A. Termination Pursuant to A.R.S. § 8-533(B)(4)

¶7 Under A.R.S. § 8-533(B)(4), a criminal sentence for a period of years is not per se grounds for termination. Michael J., 196 Ariz. at 250, 22, 995 P.2d at 686. In Michael J., our supreme court provided a non-exhaustive list of factors for the trial court to consider:

(1) the length and strength of any parent-child relationship existing when incarceration begins, (2) the degree to which the parent-child relationship can be continued and nurtured during the incarceration, (3) the age of the child and the relationship between the child's age and the likelihood that incarceration will deprive the child of a normal home, (4) the length of the sentence, (5) the availability of another parent to provide a normal home life, and (6) the effect of the deprivation of a parental presence on the child at issue.

Michael J., 196 Ariz. at 251-52, 29, 995 P.2d at 687-88.

¶8 Father argues that the juvenile court erred because the Michael J. factors weigh in favor of his continued parental rights. We disagree. As a preliminary matter, Father's contention that the Children will not be deprived of a normal home for a period of years because his anticipated release date is less than one year from the termination hearing is inapposite. "What matters to a dependent child is the total length of time the parent is absent from the family, not the more random time that may elapse between the conclusion of legal proceedings for severance and the parent's release from prison." Jesus M. v. Ariz. Dep't of Econ. Sec, 203 Ariz. 278, 281, 8, 53 P.3d 203, 206 (App. 2002). Thus, the juvenile court properly considered Father's entire five-year period of incarceration.

¶9At the termination hearing, ADES presented the testimony of Father, Mother, and the CPS case manager about the home life of the Children prior to and during Father's incarceration. Relying primarily on the testimony of the parents and the exhibits presented at the hearing detailing Father's arrest, the trial court found substantial evidence to terminate Father's parental rights. The court found that the length and strength of the parent-child relationship existing when Father's incarceration began was not strong, given Father's history of domestic violence and drug abuse. In particular, the court noted Father's pervasive drug use during the youngest child's first year of life even though voluntary services through CPS were in place. Although Father testified that he met twice a month with the Children while incarcerated, the trial court found "[t]hat's a visit. That's not a normal parental relationship." Moreover, because of Mother's incarceration and termination of parental rights, the trial court found that another parent was not available to provide a normal home life during Father's incarceration. Mother and Father's own testimony and Father's sentence therefore provides reasonable evidence to support the trial court's findings that ADES produced evidence to satisfy the Michael J. factors, and we affirm.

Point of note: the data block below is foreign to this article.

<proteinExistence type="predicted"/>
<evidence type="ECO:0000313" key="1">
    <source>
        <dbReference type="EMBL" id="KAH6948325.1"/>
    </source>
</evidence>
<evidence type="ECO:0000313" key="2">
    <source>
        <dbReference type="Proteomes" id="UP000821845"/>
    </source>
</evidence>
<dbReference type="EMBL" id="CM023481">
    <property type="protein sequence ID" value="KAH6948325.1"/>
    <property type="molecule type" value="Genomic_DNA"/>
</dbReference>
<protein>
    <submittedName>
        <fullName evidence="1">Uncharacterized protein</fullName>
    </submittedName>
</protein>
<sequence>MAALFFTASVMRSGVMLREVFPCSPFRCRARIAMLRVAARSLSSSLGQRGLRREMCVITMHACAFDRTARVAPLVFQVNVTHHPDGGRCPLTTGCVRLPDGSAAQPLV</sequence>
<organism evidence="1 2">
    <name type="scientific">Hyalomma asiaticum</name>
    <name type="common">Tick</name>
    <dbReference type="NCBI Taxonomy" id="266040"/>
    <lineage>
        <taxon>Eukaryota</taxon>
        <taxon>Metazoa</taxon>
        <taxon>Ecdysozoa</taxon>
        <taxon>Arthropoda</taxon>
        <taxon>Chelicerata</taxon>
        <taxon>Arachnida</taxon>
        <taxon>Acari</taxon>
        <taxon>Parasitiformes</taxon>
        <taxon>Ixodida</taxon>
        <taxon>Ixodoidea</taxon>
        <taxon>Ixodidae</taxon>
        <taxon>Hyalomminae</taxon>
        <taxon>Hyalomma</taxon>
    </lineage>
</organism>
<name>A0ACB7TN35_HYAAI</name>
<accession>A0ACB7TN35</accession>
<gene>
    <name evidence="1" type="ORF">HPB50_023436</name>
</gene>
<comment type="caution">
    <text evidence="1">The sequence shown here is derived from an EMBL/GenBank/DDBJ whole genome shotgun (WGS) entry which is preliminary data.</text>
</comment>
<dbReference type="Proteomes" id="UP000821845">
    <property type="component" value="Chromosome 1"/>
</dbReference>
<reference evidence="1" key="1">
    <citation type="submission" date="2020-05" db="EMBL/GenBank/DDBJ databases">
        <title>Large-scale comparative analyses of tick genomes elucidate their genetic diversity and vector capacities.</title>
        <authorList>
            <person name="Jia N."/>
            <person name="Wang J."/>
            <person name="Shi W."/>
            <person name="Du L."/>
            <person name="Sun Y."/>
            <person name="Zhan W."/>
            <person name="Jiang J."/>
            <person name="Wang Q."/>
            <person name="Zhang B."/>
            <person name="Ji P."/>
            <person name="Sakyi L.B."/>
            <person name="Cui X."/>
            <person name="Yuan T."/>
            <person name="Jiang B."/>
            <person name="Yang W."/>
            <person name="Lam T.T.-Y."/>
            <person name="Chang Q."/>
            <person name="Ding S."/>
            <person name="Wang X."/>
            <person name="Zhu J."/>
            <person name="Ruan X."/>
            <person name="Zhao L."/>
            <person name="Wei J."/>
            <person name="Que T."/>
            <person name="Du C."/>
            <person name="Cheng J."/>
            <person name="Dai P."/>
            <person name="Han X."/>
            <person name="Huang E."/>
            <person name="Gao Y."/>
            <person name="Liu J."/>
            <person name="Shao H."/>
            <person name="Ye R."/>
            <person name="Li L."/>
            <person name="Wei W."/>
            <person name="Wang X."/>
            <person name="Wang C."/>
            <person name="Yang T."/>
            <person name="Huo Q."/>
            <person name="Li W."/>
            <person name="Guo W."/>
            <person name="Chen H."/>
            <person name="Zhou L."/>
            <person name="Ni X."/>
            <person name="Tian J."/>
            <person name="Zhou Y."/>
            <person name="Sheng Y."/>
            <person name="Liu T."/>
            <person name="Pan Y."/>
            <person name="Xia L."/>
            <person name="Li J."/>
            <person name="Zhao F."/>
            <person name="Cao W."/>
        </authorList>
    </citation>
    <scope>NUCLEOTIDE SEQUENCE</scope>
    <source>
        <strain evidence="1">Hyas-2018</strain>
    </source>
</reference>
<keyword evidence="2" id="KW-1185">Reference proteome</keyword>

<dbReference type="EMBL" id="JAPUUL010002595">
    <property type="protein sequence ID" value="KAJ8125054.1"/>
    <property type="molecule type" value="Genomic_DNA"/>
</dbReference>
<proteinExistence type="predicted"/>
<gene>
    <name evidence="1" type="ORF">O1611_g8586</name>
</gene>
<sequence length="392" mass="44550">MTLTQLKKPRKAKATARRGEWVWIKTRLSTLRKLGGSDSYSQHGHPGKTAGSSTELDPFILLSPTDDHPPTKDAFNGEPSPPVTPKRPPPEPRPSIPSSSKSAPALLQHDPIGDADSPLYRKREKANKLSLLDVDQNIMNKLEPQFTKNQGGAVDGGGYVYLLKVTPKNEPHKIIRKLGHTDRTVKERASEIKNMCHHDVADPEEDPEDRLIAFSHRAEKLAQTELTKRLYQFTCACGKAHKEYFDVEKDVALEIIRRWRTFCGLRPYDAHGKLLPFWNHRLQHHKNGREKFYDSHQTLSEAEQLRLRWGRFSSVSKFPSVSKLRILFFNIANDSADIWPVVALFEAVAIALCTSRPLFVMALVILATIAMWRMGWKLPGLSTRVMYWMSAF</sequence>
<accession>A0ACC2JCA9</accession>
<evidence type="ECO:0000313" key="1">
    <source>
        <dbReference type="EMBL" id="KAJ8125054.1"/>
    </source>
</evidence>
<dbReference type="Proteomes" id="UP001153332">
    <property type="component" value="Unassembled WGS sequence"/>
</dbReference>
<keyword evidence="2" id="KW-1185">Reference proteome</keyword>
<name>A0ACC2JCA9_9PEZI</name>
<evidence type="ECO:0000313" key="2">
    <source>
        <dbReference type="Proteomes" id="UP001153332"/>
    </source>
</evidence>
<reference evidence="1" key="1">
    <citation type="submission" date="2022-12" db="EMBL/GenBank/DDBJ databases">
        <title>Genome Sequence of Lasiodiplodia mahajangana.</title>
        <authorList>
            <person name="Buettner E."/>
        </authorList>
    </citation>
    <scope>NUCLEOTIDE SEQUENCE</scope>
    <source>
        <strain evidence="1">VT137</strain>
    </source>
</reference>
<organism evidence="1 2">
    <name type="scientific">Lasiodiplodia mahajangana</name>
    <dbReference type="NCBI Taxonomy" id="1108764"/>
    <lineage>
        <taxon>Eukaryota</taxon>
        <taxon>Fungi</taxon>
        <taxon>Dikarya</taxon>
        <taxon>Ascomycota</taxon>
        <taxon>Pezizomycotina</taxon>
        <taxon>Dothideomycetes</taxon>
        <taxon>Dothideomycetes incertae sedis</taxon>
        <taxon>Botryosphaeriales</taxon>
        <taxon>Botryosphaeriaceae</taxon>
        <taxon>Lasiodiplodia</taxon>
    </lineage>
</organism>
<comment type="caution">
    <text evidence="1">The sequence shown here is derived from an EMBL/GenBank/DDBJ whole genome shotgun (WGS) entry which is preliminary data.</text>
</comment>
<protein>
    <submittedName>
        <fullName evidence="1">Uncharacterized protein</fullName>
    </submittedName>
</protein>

B. Best Interests

¶10 Father also argues that severing his parental rights is not in the best interests of the Children. To effectuate severance, the court must find, by a preponderance of the evidence, that termination is in the children's best interests. A.R.S. § 8–533(B); Kent K. v. Bobby M., 210 Ariz. 279, 284, ¶ 22, 110 P.3d 1013, 1018 (2005). "[A] determination of the [children's] best interest must include a finding as to how the child[ren] would benefit from a severance or be harmed by the continuation of the relationship." Maricopa County Juv. Action No. JS–500274, 167 Ariz. 1, 5, 804 P.2d 730, 734 (1990). "Factors considered are whether: 1) an adoptive placement is immediately available; 2) the existing placement is meeting the needs of the child; and 3) the children are adoptable." Raymond F. v. Ariz. Dep't of Econ. Sec., 224 Ariz. 373, 379, ¶ 30, 231 P.3d 377, 383 (App. 2010) (citations omitted).

¶11 Considering the harm to the Children by the continuation of Father's parental rights, the trial court found that "it would be absolutely detrimental to these children to have a parent-child relationship with" Father. The court based its findings on the history of drug abuse, domestic violence, and sexual violence in the household. Father testified about his history of drug abuse and the sexual assault against Mother that triggered his incarceration. Father admitted that he assaulted Mother and that the crime took place with the Children in the home. Mother also extensively testified about Father's drug use and the recurring history of domestic violence between her and Father. Furthermore, the CPS case manager testified and the court found that the Children were adoptable and that the paternal grandparents were interested in adopting them. Based on these findings and the record as a whole, the juvenile court thus found that the Children would benefit from severance.


¶12 Because reasonable evidence supports the findings of the juvenile court, we affirm the decision to terminate Father's parental rights.